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New bike lane on East side of riverfront, Davidson St.  

gutter_bike_lane.thumb.png.3c028846b659f

The bike lane is a 2-way "cycle track" on the West side of street, but it's built in the gutter, not acceptable. There is much wasted width elsewhere.   The paint needs to be redone to give bike riders a lane outside of the gutter.  Many parent tow kid trailers here, they need some width to the bike lane.  No excuses are acceptable to configure a new street pattern like this with so much wasted space.

 
The East side of the street has a ~9' buffer that looks like the old 1 way bike lane northbound.  This can be taken out completely if there is 2 way bike traffic on the West side.  Also, 10' for car lanes is more than is necessary in this context.  This is a high bike traffic, relatively low car traffic road along a park. 9' car lanes would be safer and more appropriate here anyway.
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New bike lane on East side of riverfront, Davidson St.  

 

The bike lane is a 2-way "cycle track" on the West side of street, but it's built in the gutter, not acceptable. There is much wasted width elsewhere.   The paint needs to be redone to give bike riders a lane outside of the gutter.  Many parent tow kid trailers here, they need some width to the bike lane.  No excuses are acceptable to configure a new street pattern like this with so much wasted space.

 
The East side of the street has a ~9' buffer that looks like the old 1 way bike lane northbound.  This can be taken out completely if there is 2 way bike traffic on the West side.  Also, 10' for car lanes is more than is necessary in this context.  This is a high bike traffic, relatively low car traffic road along a park. 9' car lanes would be safer and more appropriate here anyway.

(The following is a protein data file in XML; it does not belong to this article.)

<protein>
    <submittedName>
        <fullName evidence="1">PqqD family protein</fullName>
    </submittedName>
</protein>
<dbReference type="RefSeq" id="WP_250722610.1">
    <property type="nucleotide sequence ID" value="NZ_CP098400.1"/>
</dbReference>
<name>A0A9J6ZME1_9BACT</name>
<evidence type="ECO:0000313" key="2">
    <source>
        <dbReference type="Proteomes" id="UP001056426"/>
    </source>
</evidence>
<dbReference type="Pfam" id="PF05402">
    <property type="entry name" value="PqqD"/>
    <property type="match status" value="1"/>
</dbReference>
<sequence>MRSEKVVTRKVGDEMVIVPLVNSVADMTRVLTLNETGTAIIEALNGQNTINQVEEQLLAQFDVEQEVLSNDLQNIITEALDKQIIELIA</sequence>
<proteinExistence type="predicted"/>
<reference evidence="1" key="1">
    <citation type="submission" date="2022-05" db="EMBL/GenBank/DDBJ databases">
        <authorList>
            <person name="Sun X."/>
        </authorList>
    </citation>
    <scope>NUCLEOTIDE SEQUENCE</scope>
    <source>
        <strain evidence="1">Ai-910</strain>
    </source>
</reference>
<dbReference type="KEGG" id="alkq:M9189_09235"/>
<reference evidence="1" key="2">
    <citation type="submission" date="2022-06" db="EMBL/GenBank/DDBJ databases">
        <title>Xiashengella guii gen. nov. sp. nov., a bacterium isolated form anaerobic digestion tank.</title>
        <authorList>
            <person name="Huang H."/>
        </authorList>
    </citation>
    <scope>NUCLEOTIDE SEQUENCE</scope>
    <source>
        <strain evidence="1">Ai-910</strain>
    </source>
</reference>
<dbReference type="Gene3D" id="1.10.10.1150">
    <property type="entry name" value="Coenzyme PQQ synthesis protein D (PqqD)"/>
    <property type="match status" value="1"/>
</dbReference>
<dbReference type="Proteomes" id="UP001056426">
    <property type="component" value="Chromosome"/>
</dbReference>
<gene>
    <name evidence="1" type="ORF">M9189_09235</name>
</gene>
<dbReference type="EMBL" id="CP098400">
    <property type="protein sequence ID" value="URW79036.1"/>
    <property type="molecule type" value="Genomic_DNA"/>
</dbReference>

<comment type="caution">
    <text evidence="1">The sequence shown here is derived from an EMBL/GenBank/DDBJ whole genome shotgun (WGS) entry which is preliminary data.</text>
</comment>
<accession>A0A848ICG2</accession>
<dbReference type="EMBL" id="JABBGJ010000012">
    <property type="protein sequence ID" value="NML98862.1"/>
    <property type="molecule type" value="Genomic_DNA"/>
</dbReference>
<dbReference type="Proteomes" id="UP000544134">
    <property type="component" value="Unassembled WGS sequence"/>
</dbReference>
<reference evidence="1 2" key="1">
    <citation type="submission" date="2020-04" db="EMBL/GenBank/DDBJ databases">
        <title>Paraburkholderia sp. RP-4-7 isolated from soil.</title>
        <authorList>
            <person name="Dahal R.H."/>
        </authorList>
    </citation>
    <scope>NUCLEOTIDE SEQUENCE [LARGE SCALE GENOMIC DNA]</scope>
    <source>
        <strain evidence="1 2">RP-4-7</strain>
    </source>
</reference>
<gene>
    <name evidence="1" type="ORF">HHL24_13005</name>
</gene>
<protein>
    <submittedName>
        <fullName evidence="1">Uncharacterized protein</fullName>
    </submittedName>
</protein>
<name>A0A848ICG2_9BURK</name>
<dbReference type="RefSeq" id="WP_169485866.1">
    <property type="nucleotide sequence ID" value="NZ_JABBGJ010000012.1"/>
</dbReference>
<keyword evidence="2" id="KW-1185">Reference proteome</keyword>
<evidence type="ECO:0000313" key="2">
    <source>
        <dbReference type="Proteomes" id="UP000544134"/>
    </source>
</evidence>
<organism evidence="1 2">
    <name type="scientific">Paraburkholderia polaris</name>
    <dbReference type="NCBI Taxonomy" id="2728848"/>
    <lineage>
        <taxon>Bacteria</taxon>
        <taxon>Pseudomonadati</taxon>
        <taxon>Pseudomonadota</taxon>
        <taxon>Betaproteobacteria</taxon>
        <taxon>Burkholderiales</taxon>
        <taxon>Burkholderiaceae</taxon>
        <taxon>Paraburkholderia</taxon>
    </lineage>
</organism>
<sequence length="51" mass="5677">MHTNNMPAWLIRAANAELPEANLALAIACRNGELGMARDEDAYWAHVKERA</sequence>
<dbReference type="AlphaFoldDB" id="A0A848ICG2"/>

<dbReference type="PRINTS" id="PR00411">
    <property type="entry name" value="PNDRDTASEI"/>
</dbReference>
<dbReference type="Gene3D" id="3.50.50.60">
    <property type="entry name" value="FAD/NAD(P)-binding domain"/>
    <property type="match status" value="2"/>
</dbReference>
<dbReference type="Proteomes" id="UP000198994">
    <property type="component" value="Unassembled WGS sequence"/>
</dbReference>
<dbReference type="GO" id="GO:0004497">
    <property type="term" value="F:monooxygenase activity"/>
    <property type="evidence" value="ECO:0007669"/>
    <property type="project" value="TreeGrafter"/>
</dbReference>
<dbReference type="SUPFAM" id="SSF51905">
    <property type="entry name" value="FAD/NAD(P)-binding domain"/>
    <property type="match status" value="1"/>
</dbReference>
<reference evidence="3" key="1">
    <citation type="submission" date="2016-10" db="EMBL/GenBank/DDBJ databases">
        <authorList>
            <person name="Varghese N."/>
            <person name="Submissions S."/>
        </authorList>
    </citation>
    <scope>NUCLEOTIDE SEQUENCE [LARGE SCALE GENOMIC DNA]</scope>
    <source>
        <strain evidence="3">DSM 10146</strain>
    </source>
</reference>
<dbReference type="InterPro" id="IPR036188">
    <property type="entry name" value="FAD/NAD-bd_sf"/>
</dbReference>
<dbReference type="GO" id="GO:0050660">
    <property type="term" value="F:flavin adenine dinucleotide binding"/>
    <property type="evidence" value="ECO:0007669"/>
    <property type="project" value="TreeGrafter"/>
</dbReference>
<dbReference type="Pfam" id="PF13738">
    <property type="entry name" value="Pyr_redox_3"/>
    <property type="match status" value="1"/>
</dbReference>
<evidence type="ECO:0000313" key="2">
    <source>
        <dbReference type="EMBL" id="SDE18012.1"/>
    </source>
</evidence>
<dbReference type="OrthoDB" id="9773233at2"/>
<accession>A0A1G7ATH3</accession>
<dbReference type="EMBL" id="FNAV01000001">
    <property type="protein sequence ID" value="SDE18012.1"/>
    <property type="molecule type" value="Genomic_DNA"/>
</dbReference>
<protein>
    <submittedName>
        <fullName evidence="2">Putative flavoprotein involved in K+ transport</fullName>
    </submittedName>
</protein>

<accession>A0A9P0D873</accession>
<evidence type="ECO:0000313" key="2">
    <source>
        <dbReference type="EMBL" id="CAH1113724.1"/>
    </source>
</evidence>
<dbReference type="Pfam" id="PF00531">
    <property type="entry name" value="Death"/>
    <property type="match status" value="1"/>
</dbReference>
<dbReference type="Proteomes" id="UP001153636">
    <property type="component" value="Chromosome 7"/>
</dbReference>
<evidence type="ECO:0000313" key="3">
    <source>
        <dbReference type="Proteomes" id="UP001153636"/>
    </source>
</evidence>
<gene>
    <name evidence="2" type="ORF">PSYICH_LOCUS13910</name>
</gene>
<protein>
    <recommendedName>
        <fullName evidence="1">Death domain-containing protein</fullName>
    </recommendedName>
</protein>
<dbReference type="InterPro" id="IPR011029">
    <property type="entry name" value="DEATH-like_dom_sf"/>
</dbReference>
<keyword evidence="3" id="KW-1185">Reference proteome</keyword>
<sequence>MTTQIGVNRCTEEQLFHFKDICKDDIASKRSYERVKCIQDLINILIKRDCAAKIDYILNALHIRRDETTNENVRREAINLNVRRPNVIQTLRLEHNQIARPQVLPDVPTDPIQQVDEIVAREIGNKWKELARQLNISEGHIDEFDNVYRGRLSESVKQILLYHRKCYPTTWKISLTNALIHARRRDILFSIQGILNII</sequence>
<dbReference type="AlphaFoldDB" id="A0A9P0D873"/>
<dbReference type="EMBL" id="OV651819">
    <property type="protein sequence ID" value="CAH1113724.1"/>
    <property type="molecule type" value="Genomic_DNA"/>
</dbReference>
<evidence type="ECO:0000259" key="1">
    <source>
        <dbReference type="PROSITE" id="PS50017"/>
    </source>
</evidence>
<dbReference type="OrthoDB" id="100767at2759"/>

What is going in the 9' "buffer"?   Surely it won't be left as unused pavement.    There is plenty of room for a 1-way bike lane on each side of the street.   I do hope there will be pylons or some physical barrier separating the bike lanes from traffic - more than just paint.   Agree vehicle traffic on Davidson is relatively light, but a lot of it is truck traffic and it gets up a pretty good head of steam.       

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I don't think the plan reference had actually been posted until now, but a few back on this page, 37206dude already has critiqued it, for inadequate allocation of lane apportionment for a road of its width.
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this is about franklin but also transit, so ill put it here,

I now work in Murfreesboro, but currently still live in cool springs, i left work at 5:32, I should have arrived home at 6:20 including a stop for gas,  I arrived at 7:38.

this was because of an accident on 65 N near Concord rd. 

all northboud streets in cool springs were a complete standstill. I eventually ended up on franklin rd to get home. 

my point being, there is a ton of traffic from franklin proper and points south of that that commute contra to normal patterns, so many so that I was delayed for over an hour. 

any transit will need to be more than just commuter trains into Nashville. this area needs transit within the area. 

I have said before that a train to this area would need to be constant all day because of all the offices. but it may need to also go south of here at all hours. connected of course to the main hub of Nashville.

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this is about franklin but also transit, so ill put it here,

I now work in Murfreesboro, but currently still live in cool springs, i left work at 5:32, I should have arrived home at 6:20 including a stop for gas,  I arrived at 7:38.

this was because of an accident on 65 N near Concord rd. 

all northboud streets in cool springs were a complete standstill. I eventually ended up on franklin rd to get home.